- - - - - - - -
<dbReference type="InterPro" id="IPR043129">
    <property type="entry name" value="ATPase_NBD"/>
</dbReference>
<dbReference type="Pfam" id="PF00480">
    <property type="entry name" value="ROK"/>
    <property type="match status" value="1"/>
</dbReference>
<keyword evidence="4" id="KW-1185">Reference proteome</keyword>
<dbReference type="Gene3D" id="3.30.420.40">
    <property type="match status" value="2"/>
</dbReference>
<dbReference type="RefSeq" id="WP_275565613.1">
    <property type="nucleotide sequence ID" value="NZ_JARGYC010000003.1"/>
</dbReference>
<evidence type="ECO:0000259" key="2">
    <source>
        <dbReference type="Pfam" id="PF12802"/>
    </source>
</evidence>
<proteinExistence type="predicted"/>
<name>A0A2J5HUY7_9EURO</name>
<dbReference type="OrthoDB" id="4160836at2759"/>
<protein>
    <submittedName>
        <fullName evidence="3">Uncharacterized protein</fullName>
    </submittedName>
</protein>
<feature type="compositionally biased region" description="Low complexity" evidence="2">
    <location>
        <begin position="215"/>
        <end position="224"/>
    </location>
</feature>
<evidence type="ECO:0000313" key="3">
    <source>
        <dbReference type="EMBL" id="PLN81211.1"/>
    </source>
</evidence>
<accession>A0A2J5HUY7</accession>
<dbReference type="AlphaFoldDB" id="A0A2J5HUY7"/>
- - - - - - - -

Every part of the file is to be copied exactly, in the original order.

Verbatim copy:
<dbReference type="InterPro" id="IPR043129">
    <property type="entry name" value="ATPase_NBD"/>
</dbReference>
<dbReference type="Pfam" id="PF00480">
    <property type="entry name" value="ROK"/>
    <property type="match status" value="1"/>
</dbReference>
<keyword evidence="4" id="KW-1185">Reference proteome</keyword>
<dbReference type="Gene3D" id="3.30.420.40">
    <property type="match status" value="2"/>
</dbReference>
<dbReference type="RefSeq" id="WP_275565613.1">
    <property type="nucleotide sequence ID" value="NZ_JARGYC010000003.1"/>
</dbReference>
<evidence type="ECO:0000259" key="2">
    <source>
        <dbReference type="Pfam" id="PF12802"/>
    </source>
</evidence>
<proteinExistence type="predicted"/>
<name>A0A2J5HUY7_9EURO</name>
<dbReference type="OrthoDB" id="4160836at2759"/>
<protein>
    <submittedName>
        <fullName evidence="3">Uncharacterized protein</fullName>
    </submittedName>
</protein>
<feature type="compositionally biased region" description="Low complexity" evidence="2">
    <location>
        <begin position="215"/>
        <end position="224"/>
    </location>
</feature>
<evidence type="ECO:0000313" key="3">
    <source>
        <dbReference type="EMBL" id="PLN81211.1"/>
    </source>
</evidence>
<accession>A0A2J5HUY7</accession>
<dbReference type="AlphaFoldDB" id="A0A2J5HUY7"/>